private SpaceManager spaceManager;
    private ConversionContext context;
	public void testBasicOperation() throws Exception {
		Space space1 = new Space();
		space1.setName("Demonstration Space");
		Space space2 = new Space();
		Space space3 = new Space();
		when(spaceManager.getAllSpaces()).thenReturn(Arrays.asList(space1, space2, space3));
		SpacesMacro macro = new SpacesMacro(spaceManager);
		String actual = macro.execute(new HashMap(), "", context);
		String expected = "<ul><li>Demonstration Space</li><li>Microsoft</li><li>Oracle</li></ul>";
		assertEquals(expected, actual);


We have created a JUnit test. We have imported the Mockito and JUnit packages. We also have static imports of the methods we will be using (highlighted lines #11-13). Our class has the same name as our class under test but suffixed with Test. Our packaging is also the same with the class under test. The public void method which will do the test is annotated with the @Test annotation (highlighted line #28).
The method tests the output of our macro. It makes sure that the spaces are returned.
First we created 3 spaces as our sample spaces. Then we created the SpacesMacro which is the macro we are testing and called its execute method. Finally, we checked if the actual value is the same as our expected value (highlighted line #45).
We are mocking objects since we don’t want to run the Confluence server (e.g., SpaceManager) while running our tests. Mockito mock objects are initialised using the MockitoJUnitRunner class (highlighted line #19). We can then apply @Mock annotations to the objects we want to create mock instances (highlighted lines #22, 25). Any method call on a mocked object will return the default value of the method’s return type. So we need to customize the method calls we need to return a value. This is called stubbing a method. The when stubs the method getAllSpaces() to return a list of spaces (highlighted line #36). The verify call makes sure that getAllSpaces() was called by the class under test.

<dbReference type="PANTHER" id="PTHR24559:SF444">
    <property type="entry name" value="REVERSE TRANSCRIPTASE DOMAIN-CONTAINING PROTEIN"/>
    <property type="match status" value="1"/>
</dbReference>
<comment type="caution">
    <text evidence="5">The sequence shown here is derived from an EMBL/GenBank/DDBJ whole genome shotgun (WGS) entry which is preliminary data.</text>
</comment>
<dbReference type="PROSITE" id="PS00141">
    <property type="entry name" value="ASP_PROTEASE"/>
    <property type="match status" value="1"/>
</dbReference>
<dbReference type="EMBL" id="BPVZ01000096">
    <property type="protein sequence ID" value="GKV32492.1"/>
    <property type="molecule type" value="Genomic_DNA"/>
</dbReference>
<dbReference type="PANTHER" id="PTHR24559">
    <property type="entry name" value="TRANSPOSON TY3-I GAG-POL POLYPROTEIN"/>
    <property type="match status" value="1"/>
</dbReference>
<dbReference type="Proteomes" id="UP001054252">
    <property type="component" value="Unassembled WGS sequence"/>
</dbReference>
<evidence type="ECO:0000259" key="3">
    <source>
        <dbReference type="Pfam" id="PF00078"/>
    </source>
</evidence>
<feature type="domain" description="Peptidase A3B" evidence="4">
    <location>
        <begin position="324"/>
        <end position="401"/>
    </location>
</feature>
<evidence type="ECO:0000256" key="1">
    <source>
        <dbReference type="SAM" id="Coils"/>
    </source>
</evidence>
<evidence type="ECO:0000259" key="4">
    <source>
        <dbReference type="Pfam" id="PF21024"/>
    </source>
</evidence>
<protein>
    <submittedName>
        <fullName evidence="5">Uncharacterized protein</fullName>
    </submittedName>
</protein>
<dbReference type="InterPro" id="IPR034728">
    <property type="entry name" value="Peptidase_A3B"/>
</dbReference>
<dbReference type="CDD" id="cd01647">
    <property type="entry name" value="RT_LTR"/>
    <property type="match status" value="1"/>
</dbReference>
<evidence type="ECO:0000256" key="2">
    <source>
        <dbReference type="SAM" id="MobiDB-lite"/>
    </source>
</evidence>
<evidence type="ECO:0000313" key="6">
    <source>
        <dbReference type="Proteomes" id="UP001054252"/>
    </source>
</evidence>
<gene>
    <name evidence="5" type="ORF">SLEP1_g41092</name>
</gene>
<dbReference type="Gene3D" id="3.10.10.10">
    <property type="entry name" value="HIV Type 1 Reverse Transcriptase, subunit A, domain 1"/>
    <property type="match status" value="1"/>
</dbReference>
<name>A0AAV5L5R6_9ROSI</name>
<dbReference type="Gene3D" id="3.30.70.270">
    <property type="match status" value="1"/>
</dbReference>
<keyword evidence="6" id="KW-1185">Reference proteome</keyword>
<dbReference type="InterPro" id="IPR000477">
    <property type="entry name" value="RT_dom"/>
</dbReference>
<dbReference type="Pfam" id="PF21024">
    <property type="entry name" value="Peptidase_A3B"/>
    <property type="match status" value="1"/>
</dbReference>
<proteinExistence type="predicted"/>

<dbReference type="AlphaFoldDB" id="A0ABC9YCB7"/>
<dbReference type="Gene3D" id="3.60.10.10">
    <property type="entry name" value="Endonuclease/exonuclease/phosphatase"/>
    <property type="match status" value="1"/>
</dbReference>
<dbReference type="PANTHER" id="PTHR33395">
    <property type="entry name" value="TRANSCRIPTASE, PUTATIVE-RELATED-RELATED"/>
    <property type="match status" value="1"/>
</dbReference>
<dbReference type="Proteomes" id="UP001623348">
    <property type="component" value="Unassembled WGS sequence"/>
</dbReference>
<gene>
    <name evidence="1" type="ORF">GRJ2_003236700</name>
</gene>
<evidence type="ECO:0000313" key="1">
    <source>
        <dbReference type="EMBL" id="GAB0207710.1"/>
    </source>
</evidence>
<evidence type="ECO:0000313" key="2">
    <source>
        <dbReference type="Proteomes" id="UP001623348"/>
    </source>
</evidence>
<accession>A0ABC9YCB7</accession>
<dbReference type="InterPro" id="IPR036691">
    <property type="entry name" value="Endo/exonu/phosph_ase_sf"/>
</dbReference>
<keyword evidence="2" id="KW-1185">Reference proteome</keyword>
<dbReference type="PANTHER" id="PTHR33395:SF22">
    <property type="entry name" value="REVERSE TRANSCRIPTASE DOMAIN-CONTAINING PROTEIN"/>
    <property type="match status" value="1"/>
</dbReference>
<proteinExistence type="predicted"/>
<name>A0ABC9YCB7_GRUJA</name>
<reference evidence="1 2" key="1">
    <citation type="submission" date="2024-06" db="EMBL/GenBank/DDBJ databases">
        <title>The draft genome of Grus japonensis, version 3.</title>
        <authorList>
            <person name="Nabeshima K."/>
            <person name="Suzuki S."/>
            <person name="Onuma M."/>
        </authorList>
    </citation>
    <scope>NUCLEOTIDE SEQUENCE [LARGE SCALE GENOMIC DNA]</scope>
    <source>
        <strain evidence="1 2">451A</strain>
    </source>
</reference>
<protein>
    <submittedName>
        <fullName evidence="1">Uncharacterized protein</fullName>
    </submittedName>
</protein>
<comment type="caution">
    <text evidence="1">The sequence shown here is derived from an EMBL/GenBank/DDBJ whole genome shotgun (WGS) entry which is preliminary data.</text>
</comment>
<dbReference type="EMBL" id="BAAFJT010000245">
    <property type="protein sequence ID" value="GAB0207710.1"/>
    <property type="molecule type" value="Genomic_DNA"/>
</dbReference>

5. Run the Test

In Eclipse, we can run the test by right clicking on SpacesMacro.java then Run As -> JUnit Test. We should see our test pass (green color). Or we can do it on the command line using the atlas-mvn test command. We should see something like below:

console output

 T E S T S
Running com.javacodegeeks.example.SpacesMacroTest
Tests run: 1, Failures: 0, Errors: 0, Skipped: 0, Time elapsed: 0.545 sec

Results :

Tests run: 1, Failures: 0, Errors: 0, Skipped: 0

[INFO] ------------------------------------------------------------------------
[INFO] ------------------------------------------------------------------------
[INFO] Total time: 18.521 s
[INFO] Finished at: 2017-02-26T15:03:59+08:00
[INFO] Final Memory: 54M/285M
[INFO] ------------------------------------------------------------------------

6. Try the Plug-in

Execute atlas-run. Our Confluence Server is accessible at http://localhost:1990/confluence. The username and password is “admin”. Add a couple of spaces to go with the default “Demonstration Space”. Click on “Create Space”. Name the spaces Microsoft and the other Oracle.

Unit Test your Confluence Add-on

Create Space

After creating the spaces, create a page with the title “Spaces Directory” and add our SpacesMacro to the page. It should look like the one below:

Unit Test your Confluence Add-on

Final Output

7. Summary on How to Unit Test your Confluence Add-on

We demonstrated in this article the mocking of objects in order to test our Confluence add-on. Every line of our code has been tested which means we have increased our code coverage. Increasing code coverage lowers our technical debt. Adding unit tests prevents fixed bugs from coming back and helps us find side-effects of changes we have made. Unit testing is testing at the method level. We have proven that our macro add-on works by having a test to back it up.

8. Download The Source Code

This is a How to Unit Test your Confluence Add-on example.

You can download the source code of this example here: unit-test-confluence-addon.tar.gz.

Do you want to know how to develop your skillset to become a Java Rockstar?

Subscribe to our newsletter to start Rocking right now!

To get you started we give you our best selling eBooks for FREE!


1. JPA Mini Book

2. JVM Troubleshooting Guide

3. JUnit Tutorial for Unit Testing

4. Java Annotations Tutorial

5. Java Interview Questions

6. Spring Interview Questions

7. Android UI Design


and many more ....



Want to take your Java skills to the next level?

Grab our programming books for FREE!

Here are some of the eBooks you will get:

  • Spring Interview QnA
  • Multithreading & Concurrency QnA
  • JPA Minibook
  • JVM Troubleshooting Guide
  • Advanced Java
  • Java Interview QnA
  • Java Design Patterns